Waterbury Public Schools realized there were several ways they could reach their goals. Two key area of focus were: Getting a handle on their dynamic and fast-changing student body in an effort to greatly improve their success in helping students fulfill their maximum potential, and the need to find the right technology partner, and the right solution.
Waterbury’s success story was recently published on IBM’s website, here are a few highlights, along with a link to the complete story and pdf download of the case study.
As the fourth-largest school district in Connecticut, United States, Waterbury Public Schools serves 18,600 students with a K-12 education. The district has never shied away from taking the initiative to enhance the educational experience it offers, so when it saw an opportunity to understand the reasons behind low student performance, it jumped at the chance.
Waterbury Public Schools met with key stakeholders within the district to understand precisely the types of insights that would be useful to them, before approaching its trusted partner NSI to help select a solution that could deliver on its requirements. Based on NSI’s recommendation, and with help from another IBM Business Partner, Phytorion, the district deployed IBM Cognos Business Intelligence software on IBM System x® 3650 servers.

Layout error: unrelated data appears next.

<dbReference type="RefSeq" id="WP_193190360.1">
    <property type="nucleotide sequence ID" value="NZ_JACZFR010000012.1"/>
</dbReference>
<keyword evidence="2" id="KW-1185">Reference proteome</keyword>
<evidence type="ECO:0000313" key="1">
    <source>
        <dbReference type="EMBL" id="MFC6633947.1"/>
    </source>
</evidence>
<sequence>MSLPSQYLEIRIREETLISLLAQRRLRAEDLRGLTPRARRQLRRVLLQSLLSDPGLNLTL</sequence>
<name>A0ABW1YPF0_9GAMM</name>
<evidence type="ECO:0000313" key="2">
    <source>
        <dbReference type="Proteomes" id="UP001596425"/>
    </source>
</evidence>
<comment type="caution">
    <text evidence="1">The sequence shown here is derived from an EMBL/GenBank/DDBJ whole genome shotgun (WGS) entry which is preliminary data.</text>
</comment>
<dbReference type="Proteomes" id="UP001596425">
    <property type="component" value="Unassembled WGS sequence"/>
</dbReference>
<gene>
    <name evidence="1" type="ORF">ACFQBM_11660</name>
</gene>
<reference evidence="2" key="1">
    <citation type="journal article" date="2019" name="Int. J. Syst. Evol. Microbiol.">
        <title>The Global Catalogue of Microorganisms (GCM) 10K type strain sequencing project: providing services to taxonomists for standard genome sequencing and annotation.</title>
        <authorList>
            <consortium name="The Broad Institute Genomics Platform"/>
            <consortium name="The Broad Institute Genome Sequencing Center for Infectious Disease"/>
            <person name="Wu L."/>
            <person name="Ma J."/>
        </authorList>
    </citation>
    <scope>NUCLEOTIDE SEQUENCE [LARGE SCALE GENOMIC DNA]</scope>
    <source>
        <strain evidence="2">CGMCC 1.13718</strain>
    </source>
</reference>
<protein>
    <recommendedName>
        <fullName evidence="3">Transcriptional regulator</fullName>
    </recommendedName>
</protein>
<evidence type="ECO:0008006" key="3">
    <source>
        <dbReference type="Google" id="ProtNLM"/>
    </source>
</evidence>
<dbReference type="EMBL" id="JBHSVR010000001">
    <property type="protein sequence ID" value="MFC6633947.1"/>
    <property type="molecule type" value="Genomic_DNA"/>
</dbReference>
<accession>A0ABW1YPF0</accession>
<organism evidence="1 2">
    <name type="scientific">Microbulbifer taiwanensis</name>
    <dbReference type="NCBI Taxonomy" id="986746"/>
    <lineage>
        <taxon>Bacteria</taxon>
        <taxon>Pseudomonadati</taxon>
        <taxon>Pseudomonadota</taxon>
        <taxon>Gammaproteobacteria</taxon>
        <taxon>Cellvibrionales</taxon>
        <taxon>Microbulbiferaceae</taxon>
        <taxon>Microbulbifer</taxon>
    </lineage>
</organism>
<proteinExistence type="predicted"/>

“We have worked with NSI for as long as I can remember, so collaborating with them on this project was really a no-brainer,” says Will Zhuta. “They brought Phytorion into the project as experts in analytics, who proved to be a good fit for us – they adapted well to the working culture of the public education sector.”
Waterbury Public Schools now offers its school principals and high-level administrators personalized dashboards that enable them to view and interact with student data as works best for them.
“With IBM Cognos software, we are transforming the ways in which student data is used in Waterbury Public Schools,” comments Will Zhuta. “Principals can look at the latest view of student performance over their morning coffee and slice and dice it against various parameters to gain a better understanding of how to help specific students do better.”
Read the entire story on IBM’s website